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Letter to Sen. Hatch: LIFO Coalition Explains LIFO Is Not A Revenue Source

July 17, 2017

 

Honorable Orrin G. Hatch
Chairman, Senate Finance Committee
United States Senate
219 Dirksen Senate Office Building
Washington, D.C. 20510

Dear Chairman Hatch:

I am writing on behalf of the LIFO Coalition in response to your request for input in creating a simpler tax system that is conducive to economic growth.

The LIFO Coalition was organized in April 2006 when LIFO repeal was first proposed in the Senate as a revenue offset to fund unrelated policies. Since then, the Coalition has grown to include more than 120 members, representing trade associations and businesses of every size and industry sector that employ the LIFO method of inventory accounting. In all, hundreds of thousands of American businesses use the LIFO method to accurately measure the value of their inventories. A list of the Coalition members is attached to this document.

The LIFO Coalition supports the continued availability of the LIFO method of inventory accounting in any tax reform plan. We believe the use of the LIFO method is consistent with the generally agreed-upon principles of tax reform, including economic growth, job creation, increased competitiveness and certainty for businesses. While we are aware that no legislative proposal to repeal LIFO has been introduced in this Congress, there have been several proposals in recent Congresses that would repeal or significantly modify the LIFO accounting method for tax purposes. Members of the LIFO Coalition are staunchly concerned about such changes and the deleterious effect they would have on businesses using the LIFO method.

Currently, businesses cannot deduct the cost of inventories until they are sold. However, difficulties in the identification of fungible goods make keeping track of physical inventory impractical, which led to the development of inventory costing conventions that are used both in financial reports and for tax purpose. Businesses, including wholesalers, retailers and manufacturers, use the inventory method that most accurately reflects income. Depending on the nature of the business, they generally choose from three cost flow assumptions: first-in, first-out (FIFO); last-in, first-out (LIFO); and weighted-average cost.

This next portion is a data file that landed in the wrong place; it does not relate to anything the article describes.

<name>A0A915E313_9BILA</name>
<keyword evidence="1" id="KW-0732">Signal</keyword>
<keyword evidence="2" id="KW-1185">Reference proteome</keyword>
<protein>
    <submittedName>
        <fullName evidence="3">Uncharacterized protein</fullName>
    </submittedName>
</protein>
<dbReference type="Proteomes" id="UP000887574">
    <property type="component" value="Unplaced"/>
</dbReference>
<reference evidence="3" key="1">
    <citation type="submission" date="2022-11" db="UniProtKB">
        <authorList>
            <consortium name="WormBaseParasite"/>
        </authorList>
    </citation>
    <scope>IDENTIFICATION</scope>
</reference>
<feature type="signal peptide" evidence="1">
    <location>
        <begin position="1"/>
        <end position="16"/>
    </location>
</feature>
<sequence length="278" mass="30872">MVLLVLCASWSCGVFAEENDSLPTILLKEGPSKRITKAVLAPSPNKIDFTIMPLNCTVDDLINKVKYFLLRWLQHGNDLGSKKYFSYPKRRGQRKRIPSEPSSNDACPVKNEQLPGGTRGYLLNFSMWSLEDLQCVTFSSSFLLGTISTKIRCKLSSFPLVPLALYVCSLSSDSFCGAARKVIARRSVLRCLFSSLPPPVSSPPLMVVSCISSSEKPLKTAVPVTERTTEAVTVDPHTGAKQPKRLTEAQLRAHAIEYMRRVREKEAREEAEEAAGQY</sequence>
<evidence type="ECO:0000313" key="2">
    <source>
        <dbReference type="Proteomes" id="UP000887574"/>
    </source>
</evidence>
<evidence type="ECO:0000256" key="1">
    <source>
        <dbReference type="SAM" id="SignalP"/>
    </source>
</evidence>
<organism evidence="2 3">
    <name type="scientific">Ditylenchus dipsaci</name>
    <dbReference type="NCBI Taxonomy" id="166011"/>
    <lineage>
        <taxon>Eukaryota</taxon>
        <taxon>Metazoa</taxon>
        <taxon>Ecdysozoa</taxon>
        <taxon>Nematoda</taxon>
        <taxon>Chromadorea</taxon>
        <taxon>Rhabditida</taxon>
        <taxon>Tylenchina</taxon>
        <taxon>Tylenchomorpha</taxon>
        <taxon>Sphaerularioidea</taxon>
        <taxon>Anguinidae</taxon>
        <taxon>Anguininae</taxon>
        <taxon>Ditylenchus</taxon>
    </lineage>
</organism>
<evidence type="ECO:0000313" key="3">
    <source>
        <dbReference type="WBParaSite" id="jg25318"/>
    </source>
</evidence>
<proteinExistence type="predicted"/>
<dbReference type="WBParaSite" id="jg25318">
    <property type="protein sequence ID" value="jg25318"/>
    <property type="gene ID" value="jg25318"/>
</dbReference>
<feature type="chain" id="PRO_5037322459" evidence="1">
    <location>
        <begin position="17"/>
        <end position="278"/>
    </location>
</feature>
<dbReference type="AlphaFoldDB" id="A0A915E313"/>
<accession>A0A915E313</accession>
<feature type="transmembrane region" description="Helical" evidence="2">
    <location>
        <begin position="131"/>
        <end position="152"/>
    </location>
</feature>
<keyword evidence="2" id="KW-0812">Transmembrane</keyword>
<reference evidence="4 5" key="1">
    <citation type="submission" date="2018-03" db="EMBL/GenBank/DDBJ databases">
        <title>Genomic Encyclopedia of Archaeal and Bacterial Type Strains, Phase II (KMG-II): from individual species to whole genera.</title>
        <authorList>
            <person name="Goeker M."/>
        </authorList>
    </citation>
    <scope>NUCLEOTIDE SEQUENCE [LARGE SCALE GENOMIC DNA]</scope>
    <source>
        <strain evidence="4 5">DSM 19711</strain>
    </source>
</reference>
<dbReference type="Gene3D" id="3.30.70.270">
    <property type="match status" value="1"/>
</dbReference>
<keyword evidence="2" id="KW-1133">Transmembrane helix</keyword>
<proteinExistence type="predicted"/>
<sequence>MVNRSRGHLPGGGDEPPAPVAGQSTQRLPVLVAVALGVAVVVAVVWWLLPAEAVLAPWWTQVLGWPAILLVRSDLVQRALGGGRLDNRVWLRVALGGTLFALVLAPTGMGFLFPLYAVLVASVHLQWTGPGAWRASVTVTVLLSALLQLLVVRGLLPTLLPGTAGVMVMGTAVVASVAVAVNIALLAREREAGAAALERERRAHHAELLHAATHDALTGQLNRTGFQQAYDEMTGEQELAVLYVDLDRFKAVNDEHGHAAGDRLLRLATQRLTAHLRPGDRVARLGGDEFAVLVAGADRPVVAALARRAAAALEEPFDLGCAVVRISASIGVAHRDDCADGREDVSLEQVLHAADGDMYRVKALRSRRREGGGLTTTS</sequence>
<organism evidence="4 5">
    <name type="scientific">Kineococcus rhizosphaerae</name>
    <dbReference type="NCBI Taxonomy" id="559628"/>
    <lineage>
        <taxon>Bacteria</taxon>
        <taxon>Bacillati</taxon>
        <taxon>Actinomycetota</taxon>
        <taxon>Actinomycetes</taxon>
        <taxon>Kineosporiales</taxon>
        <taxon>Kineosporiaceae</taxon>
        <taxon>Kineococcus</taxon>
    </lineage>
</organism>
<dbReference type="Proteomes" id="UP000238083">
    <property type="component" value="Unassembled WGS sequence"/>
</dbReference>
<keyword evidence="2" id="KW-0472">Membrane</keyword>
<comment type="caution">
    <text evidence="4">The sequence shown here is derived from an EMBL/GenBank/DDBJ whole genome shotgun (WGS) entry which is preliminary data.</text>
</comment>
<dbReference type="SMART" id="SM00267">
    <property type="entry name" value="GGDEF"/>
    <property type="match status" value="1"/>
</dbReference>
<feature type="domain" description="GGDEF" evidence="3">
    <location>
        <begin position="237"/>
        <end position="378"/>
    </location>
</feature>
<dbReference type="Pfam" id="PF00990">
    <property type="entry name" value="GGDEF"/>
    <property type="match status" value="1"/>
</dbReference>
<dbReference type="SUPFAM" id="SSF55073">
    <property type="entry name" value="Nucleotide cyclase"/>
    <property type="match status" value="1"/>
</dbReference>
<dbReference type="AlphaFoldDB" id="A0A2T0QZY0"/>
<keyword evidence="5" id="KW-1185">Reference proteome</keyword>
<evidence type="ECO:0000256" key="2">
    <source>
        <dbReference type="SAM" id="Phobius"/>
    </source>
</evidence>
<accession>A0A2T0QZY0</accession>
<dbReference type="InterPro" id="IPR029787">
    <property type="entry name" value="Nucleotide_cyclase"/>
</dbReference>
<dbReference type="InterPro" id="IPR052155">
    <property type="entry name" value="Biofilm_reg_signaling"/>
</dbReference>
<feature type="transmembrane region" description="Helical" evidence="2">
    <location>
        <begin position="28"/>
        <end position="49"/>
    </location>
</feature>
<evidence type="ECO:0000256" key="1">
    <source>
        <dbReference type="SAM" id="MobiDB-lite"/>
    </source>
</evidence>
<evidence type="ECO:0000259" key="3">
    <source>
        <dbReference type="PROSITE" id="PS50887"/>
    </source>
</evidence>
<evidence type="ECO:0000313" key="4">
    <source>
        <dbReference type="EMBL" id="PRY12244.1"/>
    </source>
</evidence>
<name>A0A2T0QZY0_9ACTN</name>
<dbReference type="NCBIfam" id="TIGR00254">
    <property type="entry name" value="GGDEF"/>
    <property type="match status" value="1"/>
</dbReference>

The FIFO method is best suited for companies facing falling prices, such as in the hi-tech and semi-conductor industries. Average costs are used in industries with erratic and fluctuating prices. Finally, LIFO is used by companies facing rising prices for their products. LIFO and FIFO serve the same purpose for the businesses that use those methods: most closely matching the cost of goods sold with the cost of replacement inventory.

In periods of rising prices, the premise of LIFO is that a company will require a portion of its nominal profit from the sale of its inventory to be reinvested in replacement goods in order to remain in business. By assigning the latest price paid for goods to the cost of the goods that were sold, the LIFO method enables companies to utilize the portion of their nominal profit from the sale of goods that would otherwise go to pay income taxes to instead be used to finance the purchase or production of replacement goods at the higher prices caused by inflation in the marketplace. Were it not for the LIFO method, such companies would be taxed on the inflationary component of their profit and they would lack the capital to just maintain the status quo, let alone expand, by acquiring or producing replacement inventory.

It is especially important to focus on the fact that proposals to repeal the LIFO method have included as a principal element a one-time tax on LIFO reserves. In fact, the lion’s share of the revenue raised from the repeal of LIFO comes from this one-time “recapture tax” on the reserves that companies have built over their lifetimes, some for many decades. The effect of this recapture tax is akin to requiring companies that have used the LIFO method in accordance with the law to now recalculate their taxes for every year the companies have lawfully used the LIFO method and to pay tax on the cumulative benefit companies received from the use of LIFO.